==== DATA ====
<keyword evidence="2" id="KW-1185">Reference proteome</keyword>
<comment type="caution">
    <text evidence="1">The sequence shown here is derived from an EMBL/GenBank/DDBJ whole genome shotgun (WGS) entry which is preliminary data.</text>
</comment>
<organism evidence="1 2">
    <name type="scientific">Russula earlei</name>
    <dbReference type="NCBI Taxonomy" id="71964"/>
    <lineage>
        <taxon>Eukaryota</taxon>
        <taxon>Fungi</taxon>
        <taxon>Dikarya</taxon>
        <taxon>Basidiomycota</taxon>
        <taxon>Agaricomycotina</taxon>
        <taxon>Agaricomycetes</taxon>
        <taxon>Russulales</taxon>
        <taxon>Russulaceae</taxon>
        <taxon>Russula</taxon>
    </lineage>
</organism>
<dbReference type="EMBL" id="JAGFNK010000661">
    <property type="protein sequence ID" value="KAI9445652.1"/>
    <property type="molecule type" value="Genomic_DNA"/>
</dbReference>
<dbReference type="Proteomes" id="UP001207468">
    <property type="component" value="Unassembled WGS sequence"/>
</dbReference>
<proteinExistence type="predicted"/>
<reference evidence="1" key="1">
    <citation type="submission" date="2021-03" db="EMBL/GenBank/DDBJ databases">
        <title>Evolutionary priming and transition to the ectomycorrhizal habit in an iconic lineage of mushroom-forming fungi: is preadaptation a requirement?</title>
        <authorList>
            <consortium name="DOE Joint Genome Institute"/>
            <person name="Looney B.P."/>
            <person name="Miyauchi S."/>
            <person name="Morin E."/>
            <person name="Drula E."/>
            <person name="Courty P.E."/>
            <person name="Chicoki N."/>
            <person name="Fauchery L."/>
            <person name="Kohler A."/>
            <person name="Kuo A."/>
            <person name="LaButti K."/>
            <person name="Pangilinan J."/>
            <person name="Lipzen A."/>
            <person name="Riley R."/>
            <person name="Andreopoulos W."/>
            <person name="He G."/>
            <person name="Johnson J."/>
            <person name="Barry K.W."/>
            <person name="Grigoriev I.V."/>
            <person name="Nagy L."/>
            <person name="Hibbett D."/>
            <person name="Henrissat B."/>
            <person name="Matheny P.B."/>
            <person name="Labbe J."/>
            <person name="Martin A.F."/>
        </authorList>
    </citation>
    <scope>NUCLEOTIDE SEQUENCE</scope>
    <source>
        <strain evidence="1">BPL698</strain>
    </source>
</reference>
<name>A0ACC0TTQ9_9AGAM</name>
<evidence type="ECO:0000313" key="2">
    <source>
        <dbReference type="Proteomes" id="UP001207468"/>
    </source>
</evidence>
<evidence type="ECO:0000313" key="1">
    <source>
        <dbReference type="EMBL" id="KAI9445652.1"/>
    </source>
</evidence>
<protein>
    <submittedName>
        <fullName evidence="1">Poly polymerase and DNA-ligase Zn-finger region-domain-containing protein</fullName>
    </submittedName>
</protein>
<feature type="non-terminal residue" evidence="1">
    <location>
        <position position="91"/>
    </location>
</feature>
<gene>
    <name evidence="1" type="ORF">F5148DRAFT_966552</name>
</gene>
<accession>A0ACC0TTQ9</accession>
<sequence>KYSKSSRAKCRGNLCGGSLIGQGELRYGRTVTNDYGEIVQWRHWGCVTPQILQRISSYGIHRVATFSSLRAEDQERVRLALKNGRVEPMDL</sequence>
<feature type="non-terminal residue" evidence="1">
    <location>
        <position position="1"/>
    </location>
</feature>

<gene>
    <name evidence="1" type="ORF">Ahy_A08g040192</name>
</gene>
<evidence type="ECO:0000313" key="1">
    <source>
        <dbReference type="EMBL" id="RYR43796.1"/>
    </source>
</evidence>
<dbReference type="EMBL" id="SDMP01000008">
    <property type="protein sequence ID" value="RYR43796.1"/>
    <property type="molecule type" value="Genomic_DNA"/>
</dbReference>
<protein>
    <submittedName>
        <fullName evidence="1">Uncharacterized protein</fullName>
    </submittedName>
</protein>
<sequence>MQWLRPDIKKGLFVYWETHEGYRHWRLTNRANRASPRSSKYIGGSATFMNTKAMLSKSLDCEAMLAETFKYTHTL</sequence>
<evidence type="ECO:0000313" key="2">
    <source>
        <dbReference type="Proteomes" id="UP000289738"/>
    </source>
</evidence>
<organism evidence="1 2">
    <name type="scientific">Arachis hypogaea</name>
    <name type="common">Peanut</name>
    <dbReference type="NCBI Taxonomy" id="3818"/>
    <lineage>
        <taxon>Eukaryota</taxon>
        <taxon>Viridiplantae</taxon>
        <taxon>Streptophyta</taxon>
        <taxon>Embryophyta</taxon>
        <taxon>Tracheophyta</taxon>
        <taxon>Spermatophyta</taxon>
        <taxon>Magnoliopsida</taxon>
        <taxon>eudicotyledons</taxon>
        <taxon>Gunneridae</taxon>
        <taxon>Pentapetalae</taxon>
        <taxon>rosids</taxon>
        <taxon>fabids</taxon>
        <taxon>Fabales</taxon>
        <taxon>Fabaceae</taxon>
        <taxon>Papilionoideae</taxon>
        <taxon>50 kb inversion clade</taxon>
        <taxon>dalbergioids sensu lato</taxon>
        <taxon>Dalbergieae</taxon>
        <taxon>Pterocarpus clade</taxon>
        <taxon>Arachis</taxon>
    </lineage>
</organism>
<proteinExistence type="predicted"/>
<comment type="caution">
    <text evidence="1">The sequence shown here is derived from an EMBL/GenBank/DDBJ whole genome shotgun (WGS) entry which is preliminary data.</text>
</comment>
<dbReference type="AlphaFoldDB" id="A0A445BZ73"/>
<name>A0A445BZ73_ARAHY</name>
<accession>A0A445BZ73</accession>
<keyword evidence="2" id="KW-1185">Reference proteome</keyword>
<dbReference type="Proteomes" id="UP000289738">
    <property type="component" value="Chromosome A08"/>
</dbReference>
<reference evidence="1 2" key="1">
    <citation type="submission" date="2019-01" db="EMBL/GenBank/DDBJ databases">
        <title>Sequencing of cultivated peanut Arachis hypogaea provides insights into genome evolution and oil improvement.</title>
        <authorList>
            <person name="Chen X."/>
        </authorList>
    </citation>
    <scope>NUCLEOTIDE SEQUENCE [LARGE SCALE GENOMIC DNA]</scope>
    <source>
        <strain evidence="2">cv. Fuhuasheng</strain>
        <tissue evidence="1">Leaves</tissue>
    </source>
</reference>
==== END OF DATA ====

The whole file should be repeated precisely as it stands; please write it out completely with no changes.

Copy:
<keyword evidence="2" id="KW-1185">Reference proteome</keyword>
<comment type="caution">
    <text evidence="1">The sequence shown here is derived from an EMBL/GenBank/DDBJ whole genome shotgun (WGS) entry which is preliminary data.</text>
</comment>
<organism evidence="1 2">
    <name type="scientific">Russula earlei</name>
    <dbReference type="NCBI Taxonomy" id="71964"/>
    <lineage>
        <taxon>Eukaryota</taxon>
        <taxon>Fungi</taxon>
        <taxon>Dikarya</taxon>
        <taxon>Basidiomycota</taxon>
        <taxon>Agaricomycotina</taxon>
        <taxon>Agaricomycetes</taxon>
        <taxon>Russulales</taxon>
        <taxon>Russulaceae</taxon>
        <taxon>Russula</taxon>
    </lineage>
</organism>
<dbReference type="EMBL" id="JAGFNK010000661">
    <property type="protein sequence ID" value="KAI9445652.1"/>
    <property type="molecule type" value="Genomic_DNA"/>
</dbReference>
<dbReference type="Proteomes" id="UP001207468">
    <property type="component" value="Unassembled WGS sequence"/>
</dbReference>
<proteinExistence type="predicted"/>
<reference evidence="1" key="1">
    <citation type="submission" date="2021-03" db="EMBL/GenBank/DDBJ databases">
        <title>Evolutionary priming and transition to the ectomycorrhizal habit in an iconic lineage of mushroom-forming fungi: is preadaptation a requirement?</title>
        <authorList>
            <consortium name="DOE Joint Genome Institute"/>
            <person name="Looney B.P."/>
            <person name="Miyauchi S."/>
            <person name="Morin E."/>
            <person name="Drula E."/>
            <person name="Courty P.E."/>
            <person name="Chicoki N."/>
            <person name="Fauchery L."/>
            <person name="Kohler A."/>
            <person name="Kuo A."/>
            <person name="LaButti K."/>
            <person name="Pangilinan J."/>
            <person name="Lipzen A."/>
            <person name="Riley R."/>
            <person name="Andreopoulos W."/>
            <person name="He G."/>
            <person name="Johnson J."/>
            <person name="Barry K.W."/>
            <person name="Grigoriev I.V."/>
            <person name="Nagy L."/>
            <person name="Hibbett D."/>
            <person name="Henrissat B."/>
            <person name="Matheny P.B."/>
            <person name="Labbe J."/>
            <person name="Martin A.F."/>
        </authorList>
    </citation>
    <scope>NUCLEOTIDE SEQUENCE</scope>
    <source>
        <strain evidence="1">BPL698</strain>
    </source>
</reference>
<name>A0ACC0TTQ9_9AGAM</name>
<evidence type="ECO:0000313" key="2">
    <source>
        <dbReference type="Proteomes" id="UP001207468"/>
    </source>
</evidence>
<evidence type="ECO:0000313" key="1">
    <source>
        <dbReference type="EMBL" id="KAI9445652.1"/>
    </source>
</evidence>
<protein>
    <submittedName>
        <fullName evidence="1">Poly polymerase and DNA-ligase Zn-finger region-domain-containing protein</fullName>
    </submittedName>
</protein>
<feature type="non-terminal residue" evidence="1">
    <location>
        <position position="91"/>
    </location>
</feature>
<gene>
    <name evidence="1" type="ORF">F5148DRAFT_966552</name>
</gene>
<accession>A0ACC0TTQ9</accession>
<sequence>KYSKSSRAKCRGNLCGGSLIGQGELRYGRTVTNDYGEIVQWRHWGCVTPQILQRISSYGIHRVATFSSLRAEDQERVRLALKNGRVEPMDL</sequence>
<feature type="non-terminal residue" evidence="1">
    <location>
        <position position="1"/>
    </location>
</feature>

<gene>
    <name evidence="1" type="ORF">Ahy_A08g040192</name>
</gene>
<evidence type="ECO:0000313" key="1">
    <source>
        <dbReference type="EMBL" id="RYR43796.1"/>
    </source>
</evidence>
<dbReference type="EMBL" id="SDMP01000008">
    <property type="protein sequence ID" value="RYR43796.1"/>
    <property type="molecule type" value="Genomic_DNA"/>
</dbReference>
<protein>
    <submittedName>
        <fullName evidence="1">Uncharacterized protein</fullName>
    </submittedName>
</protein>
<sequence>MQWLRPDIKKGLFVYWETHEGYRHWRLTNRANRASPRSSKYIGGSATFMNTKAMLSKSLDCEAMLAETFKYTHTL</sequence>
<evidence type="ECO:0000313" key="2">
    <source>
        <dbReference type="Proteomes" id="UP000289738"/>
    </source>
</evidence>
<organism evidence="1 2">
    <name type="scientific">Arachis hypogaea</name>
    <name type="common">Peanut</name>
    <dbReference type="NCBI Taxonomy" id="3818"/>
    <lineage>
        <taxon>Eukaryota</taxon>
        <taxon>Viridiplantae</taxon>
        <taxon>Streptophyta</taxon>
        <taxon>Embryophyta</taxon>
        <taxon>Tracheophyta</taxon>
        <taxon>Spermatophyta</taxon>
        <taxon>Magnoliopsida</taxon>
        <taxon>eudicotyledons</taxon>
        <taxon>Gunneridae</taxon>
        <taxon>Pentapetalae</taxon>
        <taxon>rosids</taxon>
        <taxon>fabids</taxon>
        <taxon>Fabales</taxon>
        <taxon>Fabaceae</taxon>
        <taxon>Papilionoideae</taxon>
        <taxon>50 kb inversion clade</taxon>
        <taxon>dalbergioids sensu lato</taxon>
        <taxon>Dalbergieae</taxon>
        <taxon>Pterocarpus clade</taxon>
        <taxon>Arachis</taxon>
    </lineage>
</organism>
<proteinExistence type="predicted"/>
<comment type="caution">
    <text evidence="1">The sequence shown here is derived from an EMBL/GenBank/DDBJ whole genome shotgun (WGS) entry which is preliminary data.</text>
</comment>
<dbReference type="AlphaFoldDB" id="A0A445BZ73"/>
<name>A0A445BZ73_ARAHY</name>
<accession>A0A445BZ73</accession>
<keyword evidence="2" id="KW-1185">Reference proteome</keyword>
<dbReference type="Proteomes" id="UP000289738">
    <property type="component" value="Chromosome A08"/>
</dbReference>
<reference evidence="1 2" key="1">
    <citation type="submission" date="2019-01" db="EMBL/GenBank/DDBJ databases">
        <title>Sequencing of cultivated peanut Arachis hypogaea provides insights into genome evolution and oil improvement.</title>
        <authorList>
            <person name="Chen X."/>
        </authorList>
    </citation>
    <scope>NUCLEOTIDE SEQUENCE [LARGE SCALE GENOMIC DNA]</scope>
    <source>
        <strain evidence="2">cv. Fuhuasheng</strain>
        <tissue evidence="1">Leaves</tissue>
    </source>
</reference>